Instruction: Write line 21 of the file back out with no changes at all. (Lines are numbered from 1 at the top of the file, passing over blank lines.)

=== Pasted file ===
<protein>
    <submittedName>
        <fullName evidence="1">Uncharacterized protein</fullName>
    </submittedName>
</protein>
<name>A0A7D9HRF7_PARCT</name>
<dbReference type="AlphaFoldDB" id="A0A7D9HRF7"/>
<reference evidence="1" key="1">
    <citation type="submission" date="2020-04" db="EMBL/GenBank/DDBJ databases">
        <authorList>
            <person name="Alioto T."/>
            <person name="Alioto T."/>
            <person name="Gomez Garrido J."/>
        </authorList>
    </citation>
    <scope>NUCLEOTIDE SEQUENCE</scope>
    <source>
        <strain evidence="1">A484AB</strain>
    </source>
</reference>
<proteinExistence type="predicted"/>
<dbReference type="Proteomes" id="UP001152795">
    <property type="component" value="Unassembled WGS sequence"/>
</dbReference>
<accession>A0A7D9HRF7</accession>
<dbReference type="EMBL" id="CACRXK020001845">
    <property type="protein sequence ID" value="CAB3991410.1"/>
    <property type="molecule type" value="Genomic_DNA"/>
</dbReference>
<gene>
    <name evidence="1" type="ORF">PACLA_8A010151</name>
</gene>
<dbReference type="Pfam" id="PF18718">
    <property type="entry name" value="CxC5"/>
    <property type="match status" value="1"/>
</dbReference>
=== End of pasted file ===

<proteinExistence type="predicted"/>